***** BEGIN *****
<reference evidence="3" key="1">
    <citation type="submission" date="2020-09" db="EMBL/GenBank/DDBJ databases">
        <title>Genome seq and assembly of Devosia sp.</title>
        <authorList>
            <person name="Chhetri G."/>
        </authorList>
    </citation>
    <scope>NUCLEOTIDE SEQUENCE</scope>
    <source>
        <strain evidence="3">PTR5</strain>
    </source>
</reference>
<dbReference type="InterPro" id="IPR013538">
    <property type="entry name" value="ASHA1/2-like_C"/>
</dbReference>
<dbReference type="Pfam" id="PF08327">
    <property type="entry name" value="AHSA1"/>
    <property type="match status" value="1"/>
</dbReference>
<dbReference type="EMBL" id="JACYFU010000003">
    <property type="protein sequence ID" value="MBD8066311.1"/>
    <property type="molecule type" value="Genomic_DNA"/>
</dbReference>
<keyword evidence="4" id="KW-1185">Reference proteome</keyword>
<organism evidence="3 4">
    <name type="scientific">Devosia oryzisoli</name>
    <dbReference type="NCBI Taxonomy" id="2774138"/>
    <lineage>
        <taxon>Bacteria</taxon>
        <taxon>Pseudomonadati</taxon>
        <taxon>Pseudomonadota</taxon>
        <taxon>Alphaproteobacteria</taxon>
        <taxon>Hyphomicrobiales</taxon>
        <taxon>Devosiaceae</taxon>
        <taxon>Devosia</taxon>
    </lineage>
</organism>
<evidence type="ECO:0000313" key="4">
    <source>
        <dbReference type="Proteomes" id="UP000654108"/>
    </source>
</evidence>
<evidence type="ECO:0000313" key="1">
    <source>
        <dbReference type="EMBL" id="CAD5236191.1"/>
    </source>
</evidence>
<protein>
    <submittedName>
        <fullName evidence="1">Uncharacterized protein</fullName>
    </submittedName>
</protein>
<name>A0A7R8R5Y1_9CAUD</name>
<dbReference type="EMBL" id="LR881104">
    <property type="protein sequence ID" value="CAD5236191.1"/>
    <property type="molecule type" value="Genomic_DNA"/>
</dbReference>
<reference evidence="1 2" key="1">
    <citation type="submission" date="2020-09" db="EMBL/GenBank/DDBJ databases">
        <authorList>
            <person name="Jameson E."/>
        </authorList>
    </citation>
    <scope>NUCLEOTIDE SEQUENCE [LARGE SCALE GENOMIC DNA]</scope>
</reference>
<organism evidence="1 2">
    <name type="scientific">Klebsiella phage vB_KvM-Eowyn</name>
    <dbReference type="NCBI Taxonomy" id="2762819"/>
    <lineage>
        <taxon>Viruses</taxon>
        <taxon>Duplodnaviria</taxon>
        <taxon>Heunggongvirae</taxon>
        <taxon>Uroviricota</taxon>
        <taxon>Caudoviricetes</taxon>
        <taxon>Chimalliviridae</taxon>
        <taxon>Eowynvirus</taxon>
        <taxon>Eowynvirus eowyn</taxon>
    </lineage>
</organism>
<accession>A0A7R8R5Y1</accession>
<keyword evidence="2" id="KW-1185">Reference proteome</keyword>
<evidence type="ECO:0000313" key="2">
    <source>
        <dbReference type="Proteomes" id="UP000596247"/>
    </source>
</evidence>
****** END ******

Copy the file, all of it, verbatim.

<reference evidence="3" key="1">
    <citation type="submission" date="2020-09" db="EMBL/GenBank/DDBJ databases">
        <title>Genome seq and assembly of Devosia sp.</title>
        <authorList>
            <person name="Chhetri G."/>
        </authorList>
    </citation>
    <scope>NUCLEOTIDE SEQUENCE</scope>
    <source>
        <strain evidence="3">PTR5</strain>
    </source>
</reference>
<dbReference type="InterPro" id="IPR013538">
    <property type="entry name" value="ASHA1/2-like_C"/>
</dbReference>
<dbReference type="Pfam" id="PF08327">
    <property type="entry name" value="AHSA1"/>
    <property type="match status" value="1"/>
</dbReference>
<dbReference type="EMBL" id="JACYFU010000003">
    <property type="protein sequence ID" value="MBD8066311.1"/>
    <property type="molecule type" value="Genomic_DNA"/>
</dbReference>
<keyword evidence="4" id="KW-1185">Reference proteome</keyword>
<organism evidence="3 4">
    <name type="scientific">Devosia oryzisoli</name>
    <dbReference type="NCBI Taxonomy" id="2774138"/>
    <lineage>
        <taxon>Bacteria</taxon>
        <taxon>Pseudomonadati</taxon>
        <taxon>Pseudomonadota</taxon>
        <taxon>Alphaproteobacteria</taxon>
        <taxon>Hyphomicrobiales</taxon>
        <taxon>Devosiaceae</taxon>
        <taxon>Devosia</taxon>
    </lineage>
</organism>
<evidence type="ECO:0000313" key="4">
    <source>
        <dbReference type="Proteomes" id="UP000654108"/>
    </source>
</evidence>
<evidence type="ECO:0000313" key="1">
    <source>
        <dbReference type="EMBL" id="CAD5236191.1"/>
    </source>
</evidence>
<protein>
    <submittedName>
        <fullName evidence="1">Uncharacterized protein</fullName>
    </submittedName>
</protein>
<name>A0A7R8R5Y1_9CAUD</name>
<dbReference type="EMBL" id="LR881104">
    <property type="protein sequence ID" value="CAD5236191.1"/>
    <property type="molecule type" value="Genomic_DNA"/>
</dbReference>
<reference evidence="1 2" key="1">
    <citation type="submission" date="2020-09" db="EMBL/GenBank/DDBJ databases">
        <authorList>
            <person name="Jameson E."/>
        </authorList>
    </citation>
    <scope>NUCLEOTIDE SEQUENCE [LARGE SCALE GENOMIC DNA]</scope>
</reference>
<organism evidence="1 2">
    <name type="scientific">Klebsiella phage vB_KvM-Eowyn</name>
    <dbReference type="NCBI Taxonomy" id="2762819"/>
    <lineage>
        <taxon>Viruses</taxon>
        <taxon>Duplodnaviria</taxon>
        <taxon>Heunggongvirae</taxon>
        <taxon>Uroviricota</taxon>
        <taxon>Caudoviricetes</taxon>
        <taxon>Chimalliviridae</taxon>
        <taxon>Eowynvirus</taxon>
        <taxon>Eowynvirus eowyn</taxon>
    </lineage>
</organism>
<accession>A0A7R8R5Y1</accession>
<keyword evidence="2" id="KW-1185">Reference proteome</keyword>
<evidence type="ECO:0000313" key="2">
    <source>
        <dbReference type="Proteomes" id="UP000596247"/>
    </source>
</evidence>